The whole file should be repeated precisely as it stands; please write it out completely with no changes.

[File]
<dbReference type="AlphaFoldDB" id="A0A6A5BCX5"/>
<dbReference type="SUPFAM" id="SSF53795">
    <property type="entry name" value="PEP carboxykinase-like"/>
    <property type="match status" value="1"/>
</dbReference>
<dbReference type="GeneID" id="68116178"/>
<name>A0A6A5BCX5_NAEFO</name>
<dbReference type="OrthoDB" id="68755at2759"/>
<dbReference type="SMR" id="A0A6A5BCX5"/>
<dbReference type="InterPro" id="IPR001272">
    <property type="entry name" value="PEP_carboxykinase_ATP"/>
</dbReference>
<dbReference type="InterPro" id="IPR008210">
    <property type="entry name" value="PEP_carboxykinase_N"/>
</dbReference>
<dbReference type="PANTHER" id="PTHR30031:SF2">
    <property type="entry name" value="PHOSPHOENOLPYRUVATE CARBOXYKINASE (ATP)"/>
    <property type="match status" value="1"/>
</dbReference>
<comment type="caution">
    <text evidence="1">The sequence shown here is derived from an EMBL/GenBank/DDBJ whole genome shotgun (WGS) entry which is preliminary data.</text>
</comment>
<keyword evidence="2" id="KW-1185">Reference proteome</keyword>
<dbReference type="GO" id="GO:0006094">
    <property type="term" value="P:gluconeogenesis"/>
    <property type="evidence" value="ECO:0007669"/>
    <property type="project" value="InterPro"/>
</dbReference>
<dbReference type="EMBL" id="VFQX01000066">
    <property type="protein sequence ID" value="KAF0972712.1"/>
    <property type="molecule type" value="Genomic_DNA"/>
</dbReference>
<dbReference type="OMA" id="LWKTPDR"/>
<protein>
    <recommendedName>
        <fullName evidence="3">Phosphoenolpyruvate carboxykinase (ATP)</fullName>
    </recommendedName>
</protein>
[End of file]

<dbReference type="AlphaFoldDB" id="A0A6A5BCX5"/>
<dbReference type="SUPFAM" id="SSF53795">
    <property type="entry name" value="PEP carboxykinase-like"/>
    <property type="match status" value="1"/>
</dbReference>
<dbReference type="GeneID" id="68116178"/>
<name>A0A6A5BCX5_NAEFO</name>
<dbReference type="OrthoDB" id="68755at2759"/>
<dbReference type="SMR" id="A0A6A5BCX5"/>
<dbReference type="InterPro" id="IPR001272">
    <property type="entry name" value="PEP_carboxykinase_ATP"/>
</dbReference>
<dbReference type="InterPro" id="IPR008210">
    <property type="entry name" value="PEP_carboxykinase_N"/>
</dbReference>
<dbReference type="PANTHER" id="PTHR30031:SF2">
    <property type="entry name" value="PHOSPHOENOLPYRUVATE CARBOXYKINASE (ATP)"/>
    <property type="match status" value="1"/>
</dbReference>
<comment type="caution">
    <text evidence="1">The sequence shown here is derived from an EMBL/GenBank/DDBJ whole genome shotgun (WGS) entry which is preliminary data.</text>
</comment>
<keyword evidence="2" id="KW-1185">Reference proteome</keyword>
<dbReference type="GO" id="GO:0006094">
    <property type="term" value="P:gluconeogenesis"/>
    <property type="evidence" value="ECO:0007669"/>
    <property type="project" value="InterPro"/>
</dbReference>
<dbReference type="EMBL" id="VFQX01000066">
    <property type="protein sequence ID" value="KAF0972712.1"/>
    <property type="molecule type" value="Genomic_DNA"/>
</dbReference>
<dbReference type="OMA" id="LWKTPDR"/>
<protein>
    <recommendedName>
        <fullName evidence="3">Phosphoenolpyruvate carboxykinase (ATP)</fullName>
    </recommendedName>
</protein>